Love? God: “Yes”

Brothers and sisters: As God is faithful, our word to you is not “yes” and “no.” For the Son of God, Jesus Christ, who was proclaimed to you by us, Silvanus and Timothy and me, was not “yes” and “no,” but “yes” has been in him. For however many are the promises of God, their Yes is in him; therefore, the Amen from us also goes through him to God for glory. II Corinthians 1:18-20

Ancient Roman fountain in Corinth
Ancient Roman fountain in Corinth
As you may remember, this year is the two-thousandth anniversary of the birth of St. Paul the Apostle.

Since the end of the Christmas season, we have been reading at Sunday Mass from St. Paul’s letters to the Corinthians.

As we remember, Corinth was the capital of the Roman province in southern Greece, and it was a capital of pagan decadence. When he first preached in Corinth, St. Paul had great success. He won many enthusiastic converts, who became his beloved spiritual children. When he continued his travels, however, St. Paul received reports about the Corinthian church that troubled him. The Corinthians had begun to doubt his authority.

As you recall, St. Paul wrote First Corinthians while he was in Ephesus, across the Aegean Sea from Corinth. Then he had to leave Ephesus suddenly. The Ephesian silversmiths made a tidy profit producing pagan idols. They were not pleased with St. Paul’s success in converting their customers to Christianity. They started a riot. Cooler heads prevailed, but if they hadn’t, St. Paul and his companions likely would have been martyred then and there. After this close call, St. Paul’s friends persuaded him to leave town.

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The Feast of the Conversion of St. Paul

Conversion on the Way to Damascus by Caravaggio
Conversion on the Way to Damascus by Caravaggio

I tell you, brothers and sisters, the time is running out.

From now on, let those having wives act as not having them,
those weeping as not weeping,
those rejoicing as not rejoicing,
those buying as not owning,
those using the world as not using it fully.

For the world in its present form is passing away.

(I Corinthians 7:29-31)

This year we mark 2,000 years since the birth of St. Paul the Apostle. Today we commemorate the day when St. Paul went from persecuting Christians to being a Christian.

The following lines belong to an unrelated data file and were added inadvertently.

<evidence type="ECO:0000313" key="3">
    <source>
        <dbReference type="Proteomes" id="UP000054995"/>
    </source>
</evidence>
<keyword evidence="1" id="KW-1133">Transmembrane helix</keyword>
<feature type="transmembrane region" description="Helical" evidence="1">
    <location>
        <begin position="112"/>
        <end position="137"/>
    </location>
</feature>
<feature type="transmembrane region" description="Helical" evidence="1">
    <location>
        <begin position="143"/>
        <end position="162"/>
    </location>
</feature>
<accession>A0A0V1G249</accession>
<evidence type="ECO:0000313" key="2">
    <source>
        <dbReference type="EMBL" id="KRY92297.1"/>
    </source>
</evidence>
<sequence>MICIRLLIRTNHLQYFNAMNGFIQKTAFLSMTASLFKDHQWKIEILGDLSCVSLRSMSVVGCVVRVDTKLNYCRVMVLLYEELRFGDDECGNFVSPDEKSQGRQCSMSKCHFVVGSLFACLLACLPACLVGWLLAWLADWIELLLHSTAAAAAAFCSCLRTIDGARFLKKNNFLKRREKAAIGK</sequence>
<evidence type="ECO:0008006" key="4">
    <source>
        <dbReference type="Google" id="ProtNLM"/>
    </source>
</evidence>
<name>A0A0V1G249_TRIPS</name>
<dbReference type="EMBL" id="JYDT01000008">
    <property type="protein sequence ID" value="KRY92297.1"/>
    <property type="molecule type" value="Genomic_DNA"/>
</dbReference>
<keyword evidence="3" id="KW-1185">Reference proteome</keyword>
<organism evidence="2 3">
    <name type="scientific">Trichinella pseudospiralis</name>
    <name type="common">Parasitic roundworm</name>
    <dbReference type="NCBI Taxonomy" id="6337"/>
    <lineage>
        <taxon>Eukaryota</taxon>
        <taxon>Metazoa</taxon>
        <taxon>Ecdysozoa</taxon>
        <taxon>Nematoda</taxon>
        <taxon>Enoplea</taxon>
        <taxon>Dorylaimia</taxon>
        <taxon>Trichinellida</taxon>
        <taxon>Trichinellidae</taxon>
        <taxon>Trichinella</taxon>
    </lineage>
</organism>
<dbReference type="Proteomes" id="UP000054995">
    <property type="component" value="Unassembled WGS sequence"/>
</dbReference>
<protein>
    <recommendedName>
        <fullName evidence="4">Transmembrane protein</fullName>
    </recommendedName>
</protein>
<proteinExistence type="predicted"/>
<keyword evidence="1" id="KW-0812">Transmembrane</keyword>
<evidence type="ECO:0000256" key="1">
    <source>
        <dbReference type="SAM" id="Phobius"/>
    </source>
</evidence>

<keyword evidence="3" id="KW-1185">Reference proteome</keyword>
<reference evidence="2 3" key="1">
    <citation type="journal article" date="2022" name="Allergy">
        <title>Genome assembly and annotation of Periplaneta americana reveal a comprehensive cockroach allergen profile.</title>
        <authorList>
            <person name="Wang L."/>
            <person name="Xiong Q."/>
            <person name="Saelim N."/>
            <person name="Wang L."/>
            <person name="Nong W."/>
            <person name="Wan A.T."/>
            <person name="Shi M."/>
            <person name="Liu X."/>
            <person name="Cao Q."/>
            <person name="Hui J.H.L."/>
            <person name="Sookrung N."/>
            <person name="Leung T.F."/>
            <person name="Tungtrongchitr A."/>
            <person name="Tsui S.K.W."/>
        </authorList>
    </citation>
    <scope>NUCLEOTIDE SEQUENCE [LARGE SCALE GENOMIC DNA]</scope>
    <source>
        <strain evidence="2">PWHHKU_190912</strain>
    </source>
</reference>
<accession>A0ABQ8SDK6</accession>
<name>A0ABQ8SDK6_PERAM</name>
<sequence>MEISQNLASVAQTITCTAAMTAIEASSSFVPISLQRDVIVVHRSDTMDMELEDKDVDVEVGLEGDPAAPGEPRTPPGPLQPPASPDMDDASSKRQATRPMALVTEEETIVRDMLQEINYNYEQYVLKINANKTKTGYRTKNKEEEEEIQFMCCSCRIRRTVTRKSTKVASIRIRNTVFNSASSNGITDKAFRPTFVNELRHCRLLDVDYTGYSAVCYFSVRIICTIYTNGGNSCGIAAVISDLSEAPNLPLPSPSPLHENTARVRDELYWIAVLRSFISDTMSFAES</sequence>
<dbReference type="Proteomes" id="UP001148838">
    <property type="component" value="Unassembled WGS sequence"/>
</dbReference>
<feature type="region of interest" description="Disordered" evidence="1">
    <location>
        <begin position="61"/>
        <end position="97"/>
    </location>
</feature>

Perhaps you noticed last week that in our second readings at Holy Mass we have begun to read from St. Paul’s letters to the Corinthians. We will continue reading from these letters until Ash Wednesday.

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St. Paul will Guide Us through the Week

Gerald Henderson smoked us.
Gerald Henderson smoked us.
Please bear with me.

There are few things more painful to your preacher than watching Duke beat Georgetown. I would rather be beaten up by deranged Mormon missionaries.

For about ten minutes during the first half, it looked like Georgetown could actually win the game. Then things fell apart.

Monroe got in foul trouble, including a mysterious technical foul. Gerald Henderson scored three points every time he touched the ball. Summers played a great game but could not make his free throws. And poor Jessie Sapp was joined by Chris Wright on some planet in another solar system where no one ever scores any points.

Anyway, enough bellyaching. God is good, no matter what happens. Here is today’s homily…

penn-aveBrothers and sisters, we have an eventful week ahead of us. On Tuesday, our 44th President will be inaugurated. Before, that—tomorrow—we will observe the 80th birthday of Dr. Martin Luther King, Jr. Dr. King lived and died to vindicate the human rights of the weak and oppressed. That is why we keep a national holiday in honor of his birth.

Our eventful week will continue on Thursday with the March for Life. We will march for the same cause that Dr. King fought for—the rights of the weakest and most defenseless people.

But there is more. Next Sunday, we will keep one of the main feasts of the Year of St. Paul. January 25 is the feast of the Apostle’s conversion to Christ.

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